United Nations Calls for Stronger Policies to Address Worldwide Drought
More consolidated efforts to combat the threat of climate change and counter its ripple effects on global food security are needed amid an intensifying global drought and increasing temperatures worldwide, the United Nations (UN) declared Aug. 21.
“Climate change is projected to increase the frequency, intensity and duration of droughts, with impacts on many sectors, in particular food, water and energy,” said World Meteorological Organization (WMO) Secretary-General Michel Jarraud in a press release. “We need to move away from a piecemeal, crisis-driven approach and develop integrated risk-based national drought policies,” he added.
According to the news release, the WMO and the UN Convention to Combat Desertification (UNCCD), along with other UN agencies, are intensifying efforts to establish a more coordinated and proactive strategy for managing drought risk to fill existing policy vacuums in countries around the world. As a result, a High Level Meeting on National Drought Policy has been scheduled from March 11-15, 2013.
Speaking at a press conference in Geneva on Aug. 21, Dr. Mannava Sivakumar, Director of the WMO Climate Prediction and Adaptation Branch, underlined the severity and reach of the current drought and its potential impact on global food prices.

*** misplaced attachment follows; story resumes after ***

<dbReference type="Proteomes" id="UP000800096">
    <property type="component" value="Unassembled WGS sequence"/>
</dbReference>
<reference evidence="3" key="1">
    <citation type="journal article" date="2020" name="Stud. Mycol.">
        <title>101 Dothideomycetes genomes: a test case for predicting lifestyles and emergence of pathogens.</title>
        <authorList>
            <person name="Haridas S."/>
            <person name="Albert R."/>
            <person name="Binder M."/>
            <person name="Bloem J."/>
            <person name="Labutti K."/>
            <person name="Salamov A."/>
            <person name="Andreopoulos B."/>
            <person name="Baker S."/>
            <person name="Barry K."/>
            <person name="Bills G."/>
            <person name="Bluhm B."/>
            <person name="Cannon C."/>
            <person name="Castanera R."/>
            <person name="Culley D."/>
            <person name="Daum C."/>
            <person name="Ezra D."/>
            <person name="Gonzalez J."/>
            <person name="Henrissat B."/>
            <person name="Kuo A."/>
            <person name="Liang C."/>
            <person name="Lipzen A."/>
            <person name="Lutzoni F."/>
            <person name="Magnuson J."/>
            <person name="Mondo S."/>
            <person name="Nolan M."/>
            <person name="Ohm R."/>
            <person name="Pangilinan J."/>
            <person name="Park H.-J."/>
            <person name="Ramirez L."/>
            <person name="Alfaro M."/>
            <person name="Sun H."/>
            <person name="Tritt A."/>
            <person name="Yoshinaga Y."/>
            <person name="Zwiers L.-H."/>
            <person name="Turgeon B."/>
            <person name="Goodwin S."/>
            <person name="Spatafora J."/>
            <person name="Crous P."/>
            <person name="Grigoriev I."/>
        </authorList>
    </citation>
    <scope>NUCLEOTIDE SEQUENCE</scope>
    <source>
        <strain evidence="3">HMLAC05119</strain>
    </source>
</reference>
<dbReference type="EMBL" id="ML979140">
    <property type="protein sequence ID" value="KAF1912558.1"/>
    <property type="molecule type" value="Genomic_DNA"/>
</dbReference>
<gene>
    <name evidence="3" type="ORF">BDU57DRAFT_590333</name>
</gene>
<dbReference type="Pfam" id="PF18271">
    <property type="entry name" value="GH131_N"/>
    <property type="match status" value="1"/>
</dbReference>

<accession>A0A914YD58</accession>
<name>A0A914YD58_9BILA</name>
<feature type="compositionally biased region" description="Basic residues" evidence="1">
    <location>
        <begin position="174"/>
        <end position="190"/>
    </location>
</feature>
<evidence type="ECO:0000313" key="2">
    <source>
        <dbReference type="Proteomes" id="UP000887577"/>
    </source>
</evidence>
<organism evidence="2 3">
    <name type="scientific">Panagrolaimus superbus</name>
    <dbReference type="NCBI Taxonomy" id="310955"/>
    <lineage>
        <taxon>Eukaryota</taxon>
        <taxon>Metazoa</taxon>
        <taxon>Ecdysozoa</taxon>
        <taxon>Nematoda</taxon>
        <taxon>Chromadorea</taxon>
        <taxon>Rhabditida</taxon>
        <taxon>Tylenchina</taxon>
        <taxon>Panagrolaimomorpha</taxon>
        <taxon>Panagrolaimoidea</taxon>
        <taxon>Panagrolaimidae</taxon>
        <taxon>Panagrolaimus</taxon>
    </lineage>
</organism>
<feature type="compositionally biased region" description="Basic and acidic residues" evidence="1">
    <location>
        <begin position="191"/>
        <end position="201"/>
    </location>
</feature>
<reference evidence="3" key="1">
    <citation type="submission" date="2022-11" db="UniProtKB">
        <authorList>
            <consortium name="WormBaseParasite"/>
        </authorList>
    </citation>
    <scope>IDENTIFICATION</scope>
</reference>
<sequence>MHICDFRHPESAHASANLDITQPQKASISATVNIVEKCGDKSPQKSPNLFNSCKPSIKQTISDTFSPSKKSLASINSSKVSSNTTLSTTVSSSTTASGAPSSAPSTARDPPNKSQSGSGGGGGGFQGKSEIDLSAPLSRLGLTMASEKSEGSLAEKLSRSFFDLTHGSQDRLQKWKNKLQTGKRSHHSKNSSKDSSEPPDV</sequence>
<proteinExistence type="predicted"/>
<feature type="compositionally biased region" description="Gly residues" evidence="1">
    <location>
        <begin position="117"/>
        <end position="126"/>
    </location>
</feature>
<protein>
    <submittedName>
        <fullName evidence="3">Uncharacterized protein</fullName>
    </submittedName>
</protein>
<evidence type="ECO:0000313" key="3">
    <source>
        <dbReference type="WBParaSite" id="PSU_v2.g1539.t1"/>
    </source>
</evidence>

He noted that one quarter of the U.S. was experiencing exceptional drought while the entire country was facing its longest 12 month period in a drought since 1895. Dr. Sivakumar also emphasized that the effects of the drought on the U.S.’s soybean and corn harvests was having “a major impact on food prices.”
Meanwhile, pointing to the situation in India, he told reporters that the Asian country was similarly experiencing very serious droughts with countrywide rainfall 17 percent below normal. In Punjab, India’s breadbasket, rainfall was 70 percent below normal.
According to the WMO, severe drought also developed in parts of East Africa in late 2010 and continued through most of 2011 with the most severely affected areas encompassing the semi-arid regions of eastern and northern Kenya, western Somalia and southern border areas of Ethiopia.
“The 2010 drought-induced famine in the Greater Horn of Africa, the ongoing crisis in the Sahel region and the extensive drought in the USA show that developing and developed countries alike are vulnerable,” said Luc Gnacadja, executive secretary of the UNCCD. “Effective long-term solutions to mitigate the effects of drought, and address desertification and land degradation urgently need to be mainstreamed in national development plans and policies,” he added.
In 2009, international climate experts gathered at the International Workshop on Drought and Extreme Temperatures in Beijing released their climate projections for the 21st century, forecasting an increase in the frequency of severe droughts in the continental U.S. and Mexico, the Mediterranean Basin, parts of northern China, across southern Africa and Australia and in parts of South America.